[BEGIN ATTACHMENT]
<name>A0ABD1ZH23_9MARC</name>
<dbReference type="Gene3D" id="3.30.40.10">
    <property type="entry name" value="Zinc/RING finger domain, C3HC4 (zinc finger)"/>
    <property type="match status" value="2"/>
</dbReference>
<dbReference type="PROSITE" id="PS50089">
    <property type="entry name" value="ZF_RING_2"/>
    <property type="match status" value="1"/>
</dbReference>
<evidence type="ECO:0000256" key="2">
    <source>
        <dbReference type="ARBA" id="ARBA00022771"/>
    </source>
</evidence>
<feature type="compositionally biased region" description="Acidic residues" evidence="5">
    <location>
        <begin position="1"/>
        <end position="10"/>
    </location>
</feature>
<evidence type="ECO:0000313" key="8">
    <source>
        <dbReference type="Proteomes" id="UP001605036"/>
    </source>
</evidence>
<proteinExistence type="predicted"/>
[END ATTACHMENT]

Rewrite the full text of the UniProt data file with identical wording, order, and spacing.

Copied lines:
<name>A0ABD1ZH23_9MARC</name>
<dbReference type="Gene3D" id="3.30.40.10">
    <property type="entry name" value="Zinc/RING finger domain, C3HC4 (zinc finger)"/>
    <property type="match status" value="2"/>
</dbReference>
<dbReference type="PROSITE" id="PS50089">
    <property type="entry name" value="ZF_RING_2"/>
    <property type="match status" value="1"/>
</dbReference>
<evidence type="ECO:0000256" key="2">
    <source>
        <dbReference type="ARBA" id="ARBA00022771"/>
    </source>
</evidence>
<feature type="compositionally biased region" description="Acidic residues" evidence="5">
    <location>
        <begin position="1"/>
        <end position="10"/>
    </location>
</feature>
<evidence type="ECO:0000313" key="8">
    <source>
        <dbReference type="Proteomes" id="UP001605036"/>
    </source>
</evidence>
<proteinExistence type="predicted"/>